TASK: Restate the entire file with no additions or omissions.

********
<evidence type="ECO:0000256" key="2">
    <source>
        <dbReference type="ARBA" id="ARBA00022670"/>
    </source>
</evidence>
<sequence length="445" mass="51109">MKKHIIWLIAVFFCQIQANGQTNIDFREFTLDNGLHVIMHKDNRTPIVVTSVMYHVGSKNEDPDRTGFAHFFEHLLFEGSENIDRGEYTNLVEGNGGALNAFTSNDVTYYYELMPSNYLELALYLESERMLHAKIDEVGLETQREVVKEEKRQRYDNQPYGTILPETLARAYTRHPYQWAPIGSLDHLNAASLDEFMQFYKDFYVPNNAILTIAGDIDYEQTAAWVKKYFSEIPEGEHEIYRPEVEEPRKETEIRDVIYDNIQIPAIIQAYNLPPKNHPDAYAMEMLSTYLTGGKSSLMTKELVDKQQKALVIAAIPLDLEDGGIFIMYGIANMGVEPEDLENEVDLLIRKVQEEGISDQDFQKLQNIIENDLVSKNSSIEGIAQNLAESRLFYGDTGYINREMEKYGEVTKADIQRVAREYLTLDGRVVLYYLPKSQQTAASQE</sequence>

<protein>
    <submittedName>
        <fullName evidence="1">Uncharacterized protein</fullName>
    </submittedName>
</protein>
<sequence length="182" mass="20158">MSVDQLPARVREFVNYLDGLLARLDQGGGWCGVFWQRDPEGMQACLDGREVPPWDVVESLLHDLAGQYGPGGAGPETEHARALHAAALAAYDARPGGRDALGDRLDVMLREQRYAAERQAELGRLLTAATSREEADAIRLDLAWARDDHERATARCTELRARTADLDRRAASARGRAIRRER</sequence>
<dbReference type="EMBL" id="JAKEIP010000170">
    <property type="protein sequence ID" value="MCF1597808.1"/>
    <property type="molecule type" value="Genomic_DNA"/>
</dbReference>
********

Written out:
<evidence type="ECO:0000256" key="2">
    <source>
        <dbReference type="ARBA" id="ARBA00022670"/>
    </source>
</evidence>
<sequence length="445" mass="51109">MKKHIIWLIAVFFCQIQANGQTNIDFREFTLDNGLHVIMHKDNRTPIVVTSVMYHVGSKNEDPDRTGFAHFFEHLLFEGSENIDRGEYTNLVEGNGGALNAFTSNDVTYYYELMPSNYLELALYLESERMLHAKIDEVGLETQREVVKEEKRQRYDNQPYGTILPETLARAYTRHPYQWAPIGSLDHLNAASLDEFMQFYKDFYVPNNAILTIAGDIDYEQTAAWVKKYFSEIPEGEHEIYRPEVEEPRKETEIRDVIYDNIQIPAIIQAYNLPPKNHPDAYAMEMLSTYLTGGKSSLMTKELVDKQQKALVIAAIPLDLEDGGIFIMYGIANMGVEPEDLENEVDLLIRKVQEEGISDQDFQKLQNIIENDLVSKNSSIEGIAQNLAESRLFYGDTGYINREMEKYGEVTKADIQRVAREYLTLDGRVVLYYLPKSQQTAASQE</sequence>

<protein>
    <submittedName>
        <fullName evidence="1">Uncharacterized protein</fullName>
    </submittedName>
</protein>
<sequence length="182" mass="20158">MSVDQLPARVREFVNYLDGLLARLDQGGGWCGVFWQRDPEGMQACLDGREVPPWDVVESLLHDLAGQYGPGGAGPETEHARALHAAALAAYDARPGGRDALGDRLDVMLREQRYAAERQAELGRLLTAATSREEADAIRLDLAWARDDHERATARCTELRARTADLDRRAASARGRAIRRER</sequence>
<dbReference type="EMBL" id="JAKEIP010000170">
    <property type="protein sequence ID" value="MCF1597808.1"/>
    <property type="molecule type" value="Genomic_DNA"/>
</dbReference>